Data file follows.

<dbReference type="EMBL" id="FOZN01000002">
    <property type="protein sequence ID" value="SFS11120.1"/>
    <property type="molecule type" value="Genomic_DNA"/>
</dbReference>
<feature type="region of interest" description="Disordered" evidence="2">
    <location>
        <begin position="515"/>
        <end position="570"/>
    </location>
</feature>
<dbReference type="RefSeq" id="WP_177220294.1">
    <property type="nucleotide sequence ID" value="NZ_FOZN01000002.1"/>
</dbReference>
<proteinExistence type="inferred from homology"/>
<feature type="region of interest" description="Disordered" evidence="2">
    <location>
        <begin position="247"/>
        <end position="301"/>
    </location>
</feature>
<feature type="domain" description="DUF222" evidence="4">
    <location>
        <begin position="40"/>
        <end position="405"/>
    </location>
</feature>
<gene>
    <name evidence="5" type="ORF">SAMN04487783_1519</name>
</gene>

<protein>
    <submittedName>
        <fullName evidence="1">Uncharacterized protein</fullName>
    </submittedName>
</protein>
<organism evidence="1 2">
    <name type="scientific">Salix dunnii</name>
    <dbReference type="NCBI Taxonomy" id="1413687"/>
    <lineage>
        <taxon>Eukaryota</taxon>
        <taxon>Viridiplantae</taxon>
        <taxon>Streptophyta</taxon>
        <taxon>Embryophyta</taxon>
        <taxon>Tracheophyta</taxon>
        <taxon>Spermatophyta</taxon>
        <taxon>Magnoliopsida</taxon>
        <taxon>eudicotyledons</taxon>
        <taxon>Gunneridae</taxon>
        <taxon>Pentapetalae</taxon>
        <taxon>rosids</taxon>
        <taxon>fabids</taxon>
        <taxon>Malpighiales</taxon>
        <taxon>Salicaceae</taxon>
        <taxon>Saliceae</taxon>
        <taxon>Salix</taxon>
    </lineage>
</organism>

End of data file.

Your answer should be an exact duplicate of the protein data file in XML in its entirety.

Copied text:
<dbReference type="EMBL" id="FOZN01000002">
    <property type="protein sequence ID" value="SFS11120.1"/>
    <property type="molecule type" value="Genomic_DNA"/>
</dbReference>
<feature type="region of interest" description="Disordered" evidence="2">
    <location>
        <begin position="515"/>
        <end position="570"/>
    </location>
</feature>
<dbReference type="RefSeq" id="WP_177220294.1">
    <property type="nucleotide sequence ID" value="NZ_FOZN01000002.1"/>
</dbReference>
<proteinExistence type="inferred from homology"/>
<feature type="region of interest" description="Disordered" evidence="2">
    <location>
        <begin position="247"/>
        <end position="301"/>
    </location>
</feature>
<feature type="domain" description="DUF222" evidence="4">
    <location>
        <begin position="40"/>
        <end position="405"/>
    </location>
</feature>
<gene>
    <name evidence="5" type="ORF">SAMN04487783_1519</name>
</gene>

<protein>
    <submittedName>
        <fullName evidence="1">Uncharacterized protein</fullName>
    </submittedName>
</protein>
<organism evidence="1 2">
    <name type="scientific">Salix dunnii</name>
    <dbReference type="NCBI Taxonomy" id="1413687"/>
    <lineage>
        <taxon>Eukaryota</taxon>
        <taxon>Viridiplantae</taxon>
        <taxon>Streptophyta</taxon>
        <taxon>Embryophyta</taxon>
        <taxon>Tracheophyta</taxon>
        <taxon>Spermatophyta</taxon>
        <taxon>Magnoliopsida</taxon>
        <taxon>eudicotyledons</taxon>
        <taxon>Gunneridae</taxon>
        <taxon>Pentapetalae</taxon>
        <taxon>rosids</taxon>
        <taxon>fabids</taxon>
        <taxon>Malpighiales</taxon>
        <taxon>Salicaceae</taxon>
        <taxon>Saliceae</taxon>
        <taxon>Salix</taxon>
    </lineage>
</organism>